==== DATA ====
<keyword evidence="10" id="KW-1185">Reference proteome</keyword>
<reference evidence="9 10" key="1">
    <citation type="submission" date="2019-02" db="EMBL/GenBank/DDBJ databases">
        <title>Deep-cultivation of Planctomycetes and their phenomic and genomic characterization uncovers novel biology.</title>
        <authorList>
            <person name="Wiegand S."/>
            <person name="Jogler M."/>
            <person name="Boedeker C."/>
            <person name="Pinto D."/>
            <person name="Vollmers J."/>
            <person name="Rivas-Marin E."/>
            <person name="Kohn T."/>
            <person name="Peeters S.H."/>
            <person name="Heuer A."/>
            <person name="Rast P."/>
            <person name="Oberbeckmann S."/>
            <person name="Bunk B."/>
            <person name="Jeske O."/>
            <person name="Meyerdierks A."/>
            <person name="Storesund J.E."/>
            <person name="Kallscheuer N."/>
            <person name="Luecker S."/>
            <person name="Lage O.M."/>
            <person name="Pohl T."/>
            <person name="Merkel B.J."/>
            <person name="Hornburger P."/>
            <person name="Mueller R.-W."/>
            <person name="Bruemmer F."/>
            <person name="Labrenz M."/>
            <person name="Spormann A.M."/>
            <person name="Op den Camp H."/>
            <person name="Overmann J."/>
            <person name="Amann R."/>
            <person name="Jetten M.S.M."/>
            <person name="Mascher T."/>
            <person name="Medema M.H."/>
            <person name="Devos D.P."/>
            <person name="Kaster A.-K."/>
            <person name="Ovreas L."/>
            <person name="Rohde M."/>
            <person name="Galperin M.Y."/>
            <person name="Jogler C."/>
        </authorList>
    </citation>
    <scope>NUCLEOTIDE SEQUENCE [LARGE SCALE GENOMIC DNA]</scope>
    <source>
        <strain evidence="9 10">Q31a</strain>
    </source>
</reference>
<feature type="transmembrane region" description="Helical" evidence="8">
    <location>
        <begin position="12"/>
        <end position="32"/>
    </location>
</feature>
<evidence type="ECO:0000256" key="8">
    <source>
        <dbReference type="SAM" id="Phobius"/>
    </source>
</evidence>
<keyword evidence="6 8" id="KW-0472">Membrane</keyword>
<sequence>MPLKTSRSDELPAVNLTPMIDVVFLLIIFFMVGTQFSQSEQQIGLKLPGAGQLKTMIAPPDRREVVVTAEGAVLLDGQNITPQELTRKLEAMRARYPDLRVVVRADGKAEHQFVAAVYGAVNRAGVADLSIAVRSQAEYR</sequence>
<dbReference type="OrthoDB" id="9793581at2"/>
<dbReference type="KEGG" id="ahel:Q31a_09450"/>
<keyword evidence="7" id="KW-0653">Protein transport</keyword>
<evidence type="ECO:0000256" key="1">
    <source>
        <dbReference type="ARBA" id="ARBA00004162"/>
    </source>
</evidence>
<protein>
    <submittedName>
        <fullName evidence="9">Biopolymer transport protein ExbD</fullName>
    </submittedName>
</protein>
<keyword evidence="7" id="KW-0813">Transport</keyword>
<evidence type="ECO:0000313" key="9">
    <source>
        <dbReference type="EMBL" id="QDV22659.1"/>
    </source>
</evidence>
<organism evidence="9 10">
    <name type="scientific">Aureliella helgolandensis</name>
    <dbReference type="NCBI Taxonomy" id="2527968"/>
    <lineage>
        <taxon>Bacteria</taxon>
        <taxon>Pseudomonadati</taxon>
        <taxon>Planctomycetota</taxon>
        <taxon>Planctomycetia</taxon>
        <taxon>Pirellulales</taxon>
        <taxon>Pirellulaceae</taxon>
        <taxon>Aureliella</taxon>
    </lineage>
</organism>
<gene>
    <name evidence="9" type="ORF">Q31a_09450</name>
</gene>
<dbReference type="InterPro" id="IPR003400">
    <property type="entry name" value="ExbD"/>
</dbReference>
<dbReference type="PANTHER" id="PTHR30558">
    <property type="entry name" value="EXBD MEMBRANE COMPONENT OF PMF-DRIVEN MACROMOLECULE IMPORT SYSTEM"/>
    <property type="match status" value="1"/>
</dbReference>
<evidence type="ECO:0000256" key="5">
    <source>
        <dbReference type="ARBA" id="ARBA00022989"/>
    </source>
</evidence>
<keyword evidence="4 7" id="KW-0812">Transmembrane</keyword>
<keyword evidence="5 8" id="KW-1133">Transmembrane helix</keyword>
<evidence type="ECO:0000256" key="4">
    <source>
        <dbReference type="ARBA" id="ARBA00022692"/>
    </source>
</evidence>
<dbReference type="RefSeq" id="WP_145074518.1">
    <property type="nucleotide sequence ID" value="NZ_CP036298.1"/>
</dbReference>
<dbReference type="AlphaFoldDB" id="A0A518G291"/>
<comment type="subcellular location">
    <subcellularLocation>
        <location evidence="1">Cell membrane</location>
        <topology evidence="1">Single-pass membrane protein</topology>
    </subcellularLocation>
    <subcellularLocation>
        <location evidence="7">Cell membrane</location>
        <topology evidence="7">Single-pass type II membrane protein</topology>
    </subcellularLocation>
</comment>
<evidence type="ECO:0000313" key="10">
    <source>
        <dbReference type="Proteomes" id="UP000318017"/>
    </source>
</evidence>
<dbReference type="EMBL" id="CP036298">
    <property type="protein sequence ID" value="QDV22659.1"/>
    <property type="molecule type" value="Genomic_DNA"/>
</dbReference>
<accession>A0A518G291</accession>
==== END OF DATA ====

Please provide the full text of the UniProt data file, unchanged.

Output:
<keyword evidence="10" id="KW-1185">Reference proteome</keyword>
<reference evidence="9 10" key="1">
    <citation type="submission" date="2019-02" db="EMBL/GenBank/DDBJ databases">
        <title>Deep-cultivation of Planctomycetes and their phenomic and genomic characterization uncovers novel biology.</title>
        <authorList>
            <person name="Wiegand S."/>
            <person name="Jogler M."/>
            <person name="Boedeker C."/>
            <person name="Pinto D."/>
            <person name="Vollmers J."/>
            <person name="Rivas-Marin E."/>
            <person name="Kohn T."/>
            <person name="Peeters S.H."/>
            <person name="Heuer A."/>
            <person name="Rast P."/>
            <person name="Oberbeckmann S."/>
            <person name="Bunk B."/>
            <person name="Jeske O."/>
            <person name="Meyerdierks A."/>
            <person name="Storesund J.E."/>
            <person name="Kallscheuer N."/>
            <person name="Luecker S."/>
            <person name="Lage O.M."/>
            <person name="Pohl T."/>
            <person name="Merkel B.J."/>
            <person name="Hornburger P."/>
            <person name="Mueller R.-W."/>
            <person name="Bruemmer F."/>
            <person name="Labrenz M."/>
            <person name="Spormann A.M."/>
            <person name="Op den Camp H."/>
            <person name="Overmann J."/>
            <person name="Amann R."/>
            <person name="Jetten M.S.M."/>
            <person name="Mascher T."/>
            <person name="Medema M.H."/>
            <person name="Devos D.P."/>
            <person name="Kaster A.-K."/>
            <person name="Ovreas L."/>
            <person name="Rohde M."/>
            <person name="Galperin M.Y."/>
            <person name="Jogler C."/>
        </authorList>
    </citation>
    <scope>NUCLEOTIDE SEQUENCE [LARGE SCALE GENOMIC DNA]</scope>
    <source>
        <strain evidence="9 10">Q31a</strain>
    </source>
</reference>
<feature type="transmembrane region" description="Helical" evidence="8">
    <location>
        <begin position="12"/>
        <end position="32"/>
    </location>
</feature>
<evidence type="ECO:0000256" key="8">
    <source>
        <dbReference type="SAM" id="Phobius"/>
    </source>
</evidence>
<keyword evidence="6 8" id="KW-0472">Membrane</keyword>
<sequence>MPLKTSRSDELPAVNLTPMIDVVFLLIIFFMVGTQFSQSEQQIGLKLPGAGQLKTMIAPPDRREVVVTAEGAVLLDGQNITPQELTRKLEAMRARYPDLRVVVRADGKAEHQFVAAVYGAVNRAGVADLSIAVRSQAEYR</sequence>
<dbReference type="OrthoDB" id="9793581at2"/>
<dbReference type="KEGG" id="ahel:Q31a_09450"/>
<keyword evidence="7" id="KW-0653">Protein transport</keyword>
<evidence type="ECO:0000256" key="1">
    <source>
        <dbReference type="ARBA" id="ARBA00004162"/>
    </source>
</evidence>
<protein>
    <submittedName>
        <fullName evidence="9">Biopolymer transport protein ExbD</fullName>
    </submittedName>
</protein>
<keyword evidence="7" id="KW-0813">Transport</keyword>
<evidence type="ECO:0000313" key="9">
    <source>
        <dbReference type="EMBL" id="QDV22659.1"/>
    </source>
</evidence>
<organism evidence="9 10">
    <name type="scientific">Aureliella helgolandensis</name>
    <dbReference type="NCBI Taxonomy" id="2527968"/>
    <lineage>
        <taxon>Bacteria</taxon>
        <taxon>Pseudomonadati</taxon>
        <taxon>Planctomycetota</taxon>
        <taxon>Planctomycetia</taxon>
        <taxon>Pirellulales</taxon>
        <taxon>Pirellulaceae</taxon>
        <taxon>Aureliella</taxon>
    </lineage>
</organism>
<gene>
    <name evidence="9" type="ORF">Q31a_09450</name>
</gene>
<dbReference type="InterPro" id="IPR003400">
    <property type="entry name" value="ExbD"/>
</dbReference>
<dbReference type="PANTHER" id="PTHR30558">
    <property type="entry name" value="EXBD MEMBRANE COMPONENT OF PMF-DRIVEN MACROMOLECULE IMPORT SYSTEM"/>
    <property type="match status" value="1"/>
</dbReference>
<evidence type="ECO:0000256" key="5">
    <source>
        <dbReference type="ARBA" id="ARBA00022989"/>
    </source>
</evidence>
<keyword evidence="4 7" id="KW-0812">Transmembrane</keyword>
<keyword evidence="5 8" id="KW-1133">Transmembrane helix</keyword>
<evidence type="ECO:0000256" key="4">
    <source>
        <dbReference type="ARBA" id="ARBA00022692"/>
    </source>
</evidence>
<dbReference type="RefSeq" id="WP_145074518.1">
    <property type="nucleotide sequence ID" value="NZ_CP036298.1"/>
</dbReference>
<dbReference type="AlphaFoldDB" id="A0A518G291"/>
<comment type="subcellular location">
    <subcellularLocation>
        <location evidence="1">Cell membrane</location>
        <topology evidence="1">Single-pass membrane protein</topology>
    </subcellularLocation>
    <subcellularLocation>
        <location evidence="7">Cell membrane</location>
        <topology evidence="7">Single-pass type II membrane protein</topology>
    </subcellularLocation>
</comment>
<evidence type="ECO:0000313" key="10">
    <source>
        <dbReference type="Proteomes" id="UP000318017"/>
    </source>
</evidence>
<dbReference type="EMBL" id="CP036298">
    <property type="protein sequence ID" value="QDV22659.1"/>
    <property type="molecule type" value="Genomic_DNA"/>
</dbReference>
<accession>A0A518G291</accession>